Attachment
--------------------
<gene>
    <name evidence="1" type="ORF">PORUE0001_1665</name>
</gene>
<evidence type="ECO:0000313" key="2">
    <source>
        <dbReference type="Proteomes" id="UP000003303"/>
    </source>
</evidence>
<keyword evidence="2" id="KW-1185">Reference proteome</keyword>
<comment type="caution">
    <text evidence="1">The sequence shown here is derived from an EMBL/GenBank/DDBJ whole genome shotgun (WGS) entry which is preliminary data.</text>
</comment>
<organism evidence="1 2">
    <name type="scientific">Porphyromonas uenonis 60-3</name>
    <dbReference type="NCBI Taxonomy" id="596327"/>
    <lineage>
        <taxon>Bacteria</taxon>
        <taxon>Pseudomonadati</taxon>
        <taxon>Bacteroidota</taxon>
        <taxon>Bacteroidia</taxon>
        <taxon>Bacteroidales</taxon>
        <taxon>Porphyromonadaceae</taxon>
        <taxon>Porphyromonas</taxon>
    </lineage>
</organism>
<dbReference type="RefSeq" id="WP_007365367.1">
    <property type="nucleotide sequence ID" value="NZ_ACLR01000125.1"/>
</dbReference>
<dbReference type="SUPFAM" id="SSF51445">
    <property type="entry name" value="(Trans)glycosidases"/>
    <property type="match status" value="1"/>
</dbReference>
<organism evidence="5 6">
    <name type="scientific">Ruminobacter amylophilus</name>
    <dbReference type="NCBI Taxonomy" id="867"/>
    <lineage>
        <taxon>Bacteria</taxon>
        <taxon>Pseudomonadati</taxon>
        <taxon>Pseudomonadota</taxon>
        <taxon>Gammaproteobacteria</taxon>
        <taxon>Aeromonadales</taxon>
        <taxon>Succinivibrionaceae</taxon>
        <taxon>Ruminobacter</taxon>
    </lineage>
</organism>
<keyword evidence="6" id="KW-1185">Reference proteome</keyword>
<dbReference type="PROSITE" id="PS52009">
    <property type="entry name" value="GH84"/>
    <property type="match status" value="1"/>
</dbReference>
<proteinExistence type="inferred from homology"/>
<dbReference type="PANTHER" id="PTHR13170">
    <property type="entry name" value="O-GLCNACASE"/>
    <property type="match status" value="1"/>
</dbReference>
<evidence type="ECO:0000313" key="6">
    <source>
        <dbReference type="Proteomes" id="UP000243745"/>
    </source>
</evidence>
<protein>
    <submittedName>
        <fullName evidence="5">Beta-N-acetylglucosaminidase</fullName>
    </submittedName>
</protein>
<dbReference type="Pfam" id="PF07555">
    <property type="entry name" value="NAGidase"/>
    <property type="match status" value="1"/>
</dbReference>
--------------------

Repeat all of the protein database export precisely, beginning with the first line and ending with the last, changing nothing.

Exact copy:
<gene>
    <name evidence="1" type="ORF">PORUE0001_1665</name>
</gene>
<evidence type="ECO:0000313" key="2">
    <source>
        <dbReference type="Proteomes" id="UP000003303"/>
    </source>
</evidence>
<keyword evidence="2" id="KW-1185">Reference proteome</keyword>
<comment type="caution">
    <text evidence="1">The sequence shown here is derived from an EMBL/GenBank/DDBJ whole genome shotgun (WGS) entry which is preliminary data.</text>
</comment>
<organism evidence="1 2">
    <name type="scientific">Porphyromonas uenonis 60-3</name>
    <dbReference type="NCBI Taxonomy" id="596327"/>
    <lineage>
        <taxon>Bacteria</taxon>
        <taxon>Pseudomonadati</taxon>
        <taxon>Bacteroidota</taxon>
        <taxon>Bacteroidia</taxon>
        <taxon>Bacteroidales</taxon>
        <taxon>Porphyromonadaceae</taxon>
        <taxon>Porphyromonas</taxon>
    </lineage>
</organism>
<dbReference type="RefSeq" id="WP_007365367.1">
    <property type="nucleotide sequence ID" value="NZ_ACLR01000125.1"/>
</dbReference>
<dbReference type="SUPFAM" id="SSF51445">
    <property type="entry name" value="(Trans)glycosidases"/>
    <property type="match status" value="1"/>
</dbReference>
<organism evidence="5 6">
    <name type="scientific">Ruminobacter amylophilus</name>
    <dbReference type="NCBI Taxonomy" id="867"/>
    <lineage>
        <taxon>Bacteria</taxon>
        <taxon>Pseudomonadati</taxon>
        <taxon>Pseudomonadota</taxon>
        <taxon>Gammaproteobacteria</taxon>
        <taxon>Aeromonadales</taxon>
        <taxon>Succinivibrionaceae</taxon>
        <taxon>Ruminobacter</taxon>
    </lineage>
</organism>
<keyword evidence="6" id="KW-1185">Reference proteome</keyword>
<dbReference type="PROSITE" id="PS52009">
    <property type="entry name" value="GH84"/>
    <property type="match status" value="1"/>
</dbReference>
<proteinExistence type="inferred from homology"/>
<dbReference type="PANTHER" id="PTHR13170">
    <property type="entry name" value="O-GLCNACASE"/>
    <property type="match status" value="1"/>
</dbReference>
<evidence type="ECO:0000313" key="6">
    <source>
        <dbReference type="Proteomes" id="UP000243745"/>
    </source>
</evidence>
<protein>
    <submittedName>
        <fullName evidence="5">Beta-N-acetylglucosaminidase</fullName>
    </submittedName>
</protein>
<dbReference type="Pfam" id="PF07555">
    <property type="entry name" value="NAGidase"/>
    <property type="match status" value="1"/>
</dbReference>